Democrats urge colleagues to oppose prison reform bill

Several Democratic lawmakers are urging their Democratic colleagues to oppose a prison reform bill considered a key priority for White House adviser Jared KushnerJared Corey KushnerKushner pens NY Times piece defending Trump order combating anti-Semitism Trump signs executive order combating anti-Semitism on campuses The Hill's Morning Report - Sponsored by AdvaMed - Democrats to release articles of impeachment today MORE.

Democratic Sens. Dick DurbinRichard (Dick) Joseph DurbinJulián Castro jabs ICE: 'Delete your account' Watchdog: Steele dossier 'had no impact' on opening of 2016 probe Horowitz: 'Very concerned' about FBI leaks to Giuliani MORE (Ill.), Kamala HarrisKamala Devi HarrisThe Hill's Morning Report - Sponsored by AdvaMed - House panel expected to approve impeachment articles Thursday Julián Castro jabs ICE: 'Delete your account' Pelosi endorses Christy Smith in bid to replace Katie Hill MORE (Calif.) and Cory BookerCory Anthony BookerThe Hill's Morning Report - Sponsored by AdvaMed - House panel expected to approve impeachment articles Thursday Julián Castro jabs ICE: 'Delete your account' Booker campaign unveils bilingual training program for Nevada caucus MORE (N.J.), as well as Reps. Sheila Jackson LeeSheila Jackson LeeOvernight Defense: Trump leaves door open to possible troop increase in Middle East | Putin offers immediate extension of key nuclear treaty Lawmakers to watch during Wednesday's impeachment hearing Lawmakers honor JFK on 56th anniversary of his death MORE (D-Texas) and John LewisJohn LewisIsakson talks up bipartisanship in Senate farewell speech Trump tax breaks for low-income neighborhoods draw scrutiny Democrats ramp up oversight efforts over 'opportunity zone' incentive MORE (D-Ga.), sent a letter on Thursday to Democrats in the House and Senate warning that the legislation "would in fact be a step backwards."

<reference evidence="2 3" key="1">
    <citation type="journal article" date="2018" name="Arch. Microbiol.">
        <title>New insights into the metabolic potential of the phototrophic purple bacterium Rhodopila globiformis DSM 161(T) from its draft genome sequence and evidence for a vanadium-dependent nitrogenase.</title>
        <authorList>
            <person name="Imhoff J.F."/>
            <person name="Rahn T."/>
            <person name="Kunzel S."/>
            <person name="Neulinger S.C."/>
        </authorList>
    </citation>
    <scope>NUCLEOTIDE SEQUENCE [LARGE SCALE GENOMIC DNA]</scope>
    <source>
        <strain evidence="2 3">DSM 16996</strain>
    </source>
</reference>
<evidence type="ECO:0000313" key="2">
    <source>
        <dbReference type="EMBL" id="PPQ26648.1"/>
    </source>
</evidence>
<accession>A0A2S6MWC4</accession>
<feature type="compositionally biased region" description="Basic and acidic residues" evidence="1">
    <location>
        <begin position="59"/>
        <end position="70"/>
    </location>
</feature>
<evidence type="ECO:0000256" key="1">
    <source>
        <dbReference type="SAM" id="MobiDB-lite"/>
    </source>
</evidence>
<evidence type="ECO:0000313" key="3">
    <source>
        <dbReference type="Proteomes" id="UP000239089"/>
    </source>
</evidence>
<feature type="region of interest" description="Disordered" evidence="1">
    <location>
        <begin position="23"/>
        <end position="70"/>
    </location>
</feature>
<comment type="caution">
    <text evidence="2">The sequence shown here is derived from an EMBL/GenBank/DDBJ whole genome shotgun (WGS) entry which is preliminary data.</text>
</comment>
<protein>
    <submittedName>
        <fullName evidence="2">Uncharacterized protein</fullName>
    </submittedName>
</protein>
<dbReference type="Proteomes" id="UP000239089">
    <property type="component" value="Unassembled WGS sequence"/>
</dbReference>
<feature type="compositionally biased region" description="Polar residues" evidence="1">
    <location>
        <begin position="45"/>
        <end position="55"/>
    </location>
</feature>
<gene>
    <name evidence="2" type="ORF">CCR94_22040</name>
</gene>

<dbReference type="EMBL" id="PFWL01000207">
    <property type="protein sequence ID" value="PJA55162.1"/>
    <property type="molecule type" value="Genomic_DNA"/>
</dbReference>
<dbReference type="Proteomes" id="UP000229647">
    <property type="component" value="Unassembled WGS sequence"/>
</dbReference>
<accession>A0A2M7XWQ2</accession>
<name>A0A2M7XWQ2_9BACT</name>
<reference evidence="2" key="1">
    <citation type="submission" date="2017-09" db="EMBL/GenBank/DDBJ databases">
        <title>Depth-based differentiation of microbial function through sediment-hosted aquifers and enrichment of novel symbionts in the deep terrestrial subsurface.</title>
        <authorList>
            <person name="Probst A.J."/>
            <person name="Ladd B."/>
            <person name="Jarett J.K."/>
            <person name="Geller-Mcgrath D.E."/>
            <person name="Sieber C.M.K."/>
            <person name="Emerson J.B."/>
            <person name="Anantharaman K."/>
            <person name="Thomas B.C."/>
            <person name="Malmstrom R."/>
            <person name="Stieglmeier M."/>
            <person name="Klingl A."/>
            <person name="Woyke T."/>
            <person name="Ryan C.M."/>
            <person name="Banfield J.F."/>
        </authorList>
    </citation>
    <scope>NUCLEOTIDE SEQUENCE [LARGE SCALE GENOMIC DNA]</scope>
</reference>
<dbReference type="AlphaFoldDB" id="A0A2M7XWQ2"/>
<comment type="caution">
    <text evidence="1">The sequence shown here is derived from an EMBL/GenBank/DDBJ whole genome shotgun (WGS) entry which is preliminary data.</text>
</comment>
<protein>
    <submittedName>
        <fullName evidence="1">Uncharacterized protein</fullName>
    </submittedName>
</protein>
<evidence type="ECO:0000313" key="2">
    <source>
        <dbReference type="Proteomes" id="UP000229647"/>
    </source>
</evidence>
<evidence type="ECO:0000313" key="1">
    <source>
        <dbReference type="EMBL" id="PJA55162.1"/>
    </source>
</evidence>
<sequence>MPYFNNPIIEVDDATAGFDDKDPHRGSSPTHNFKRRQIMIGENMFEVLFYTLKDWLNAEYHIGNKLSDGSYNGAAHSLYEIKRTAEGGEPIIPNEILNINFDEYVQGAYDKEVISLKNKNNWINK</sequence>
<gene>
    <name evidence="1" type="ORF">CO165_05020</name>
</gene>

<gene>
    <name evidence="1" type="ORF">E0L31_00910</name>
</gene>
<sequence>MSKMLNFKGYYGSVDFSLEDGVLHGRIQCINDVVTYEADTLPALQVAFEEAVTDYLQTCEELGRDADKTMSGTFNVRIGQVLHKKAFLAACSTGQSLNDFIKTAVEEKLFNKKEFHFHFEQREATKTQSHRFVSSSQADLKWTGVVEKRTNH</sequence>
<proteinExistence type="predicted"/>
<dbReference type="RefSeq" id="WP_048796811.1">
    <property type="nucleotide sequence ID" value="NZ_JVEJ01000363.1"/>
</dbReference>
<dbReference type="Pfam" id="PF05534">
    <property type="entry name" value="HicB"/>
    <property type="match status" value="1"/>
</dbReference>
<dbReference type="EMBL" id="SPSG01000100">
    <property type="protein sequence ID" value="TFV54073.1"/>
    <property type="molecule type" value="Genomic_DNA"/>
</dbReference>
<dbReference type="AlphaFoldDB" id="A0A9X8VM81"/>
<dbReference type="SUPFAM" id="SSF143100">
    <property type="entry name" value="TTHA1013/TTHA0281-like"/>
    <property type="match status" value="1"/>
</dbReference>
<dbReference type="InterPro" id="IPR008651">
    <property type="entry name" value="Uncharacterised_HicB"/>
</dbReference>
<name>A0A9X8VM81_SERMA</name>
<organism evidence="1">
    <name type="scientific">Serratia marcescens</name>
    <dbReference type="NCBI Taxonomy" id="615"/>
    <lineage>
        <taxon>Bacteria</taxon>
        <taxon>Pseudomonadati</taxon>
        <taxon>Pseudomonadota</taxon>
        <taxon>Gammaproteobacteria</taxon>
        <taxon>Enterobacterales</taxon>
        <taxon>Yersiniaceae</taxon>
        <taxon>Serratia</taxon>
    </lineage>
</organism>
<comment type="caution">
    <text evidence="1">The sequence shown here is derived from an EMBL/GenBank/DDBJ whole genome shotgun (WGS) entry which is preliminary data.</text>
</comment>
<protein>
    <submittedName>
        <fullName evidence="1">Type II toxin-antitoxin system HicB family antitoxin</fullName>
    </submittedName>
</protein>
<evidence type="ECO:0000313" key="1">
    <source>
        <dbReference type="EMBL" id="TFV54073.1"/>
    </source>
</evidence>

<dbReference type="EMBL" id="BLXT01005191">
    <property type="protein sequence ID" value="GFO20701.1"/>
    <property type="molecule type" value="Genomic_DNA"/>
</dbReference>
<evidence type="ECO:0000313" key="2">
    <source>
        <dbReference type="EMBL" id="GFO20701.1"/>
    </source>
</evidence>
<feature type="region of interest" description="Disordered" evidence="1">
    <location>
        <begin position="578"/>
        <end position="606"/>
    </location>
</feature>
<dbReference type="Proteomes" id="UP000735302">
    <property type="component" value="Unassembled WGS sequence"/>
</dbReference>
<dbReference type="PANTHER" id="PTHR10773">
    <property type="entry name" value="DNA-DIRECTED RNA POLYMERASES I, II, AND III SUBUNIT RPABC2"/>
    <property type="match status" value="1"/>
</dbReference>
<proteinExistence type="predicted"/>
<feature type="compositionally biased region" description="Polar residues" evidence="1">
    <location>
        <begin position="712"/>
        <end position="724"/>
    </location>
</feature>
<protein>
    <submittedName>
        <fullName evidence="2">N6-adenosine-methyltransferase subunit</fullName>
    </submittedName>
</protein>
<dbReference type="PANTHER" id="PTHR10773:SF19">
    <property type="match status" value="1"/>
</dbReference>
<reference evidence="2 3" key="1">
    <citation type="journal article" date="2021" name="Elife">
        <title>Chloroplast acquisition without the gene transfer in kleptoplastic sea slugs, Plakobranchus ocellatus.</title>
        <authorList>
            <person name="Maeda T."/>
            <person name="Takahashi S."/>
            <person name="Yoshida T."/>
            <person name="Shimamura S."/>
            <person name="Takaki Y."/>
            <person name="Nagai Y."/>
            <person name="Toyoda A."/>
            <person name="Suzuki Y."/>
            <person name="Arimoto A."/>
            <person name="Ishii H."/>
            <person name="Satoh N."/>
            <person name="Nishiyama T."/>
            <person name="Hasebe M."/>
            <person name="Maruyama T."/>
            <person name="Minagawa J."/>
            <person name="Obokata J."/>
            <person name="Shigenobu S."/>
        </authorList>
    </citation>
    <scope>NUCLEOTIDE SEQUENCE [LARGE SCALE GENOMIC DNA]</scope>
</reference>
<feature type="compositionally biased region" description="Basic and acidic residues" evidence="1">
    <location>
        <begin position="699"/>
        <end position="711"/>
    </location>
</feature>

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"We are unwilling to support flawed prison reform legislation that does not include sentencing reform," the Democratic lawmakers added in the letter, a copy of which was obtained by The Hill.

The letter comes as Congress is stalemated over passing criminal justice reform legislation.

House Republicans, as well as Kushner, who is also President TrumpDonald John TrumpThe Hill's Morning Report - Sponsored by AdvaMed - House panel expected to approve impeachment articles Thursday Democrats worried by Jeremy Corbyn's UK rise amid anti-Semitism Warren, Buttigieg duke it out in sprint to 2020 MORE's son-in-law, say that Congress should pass a bill limited to prison reform because it would be the only thing that Trump would sign.

An aide told The Hill last week that a narrow bill could be brought up for a vote next month. It would provide funding for programs aimed at reducing the likelihood of inmates committing new crimes once released from prison.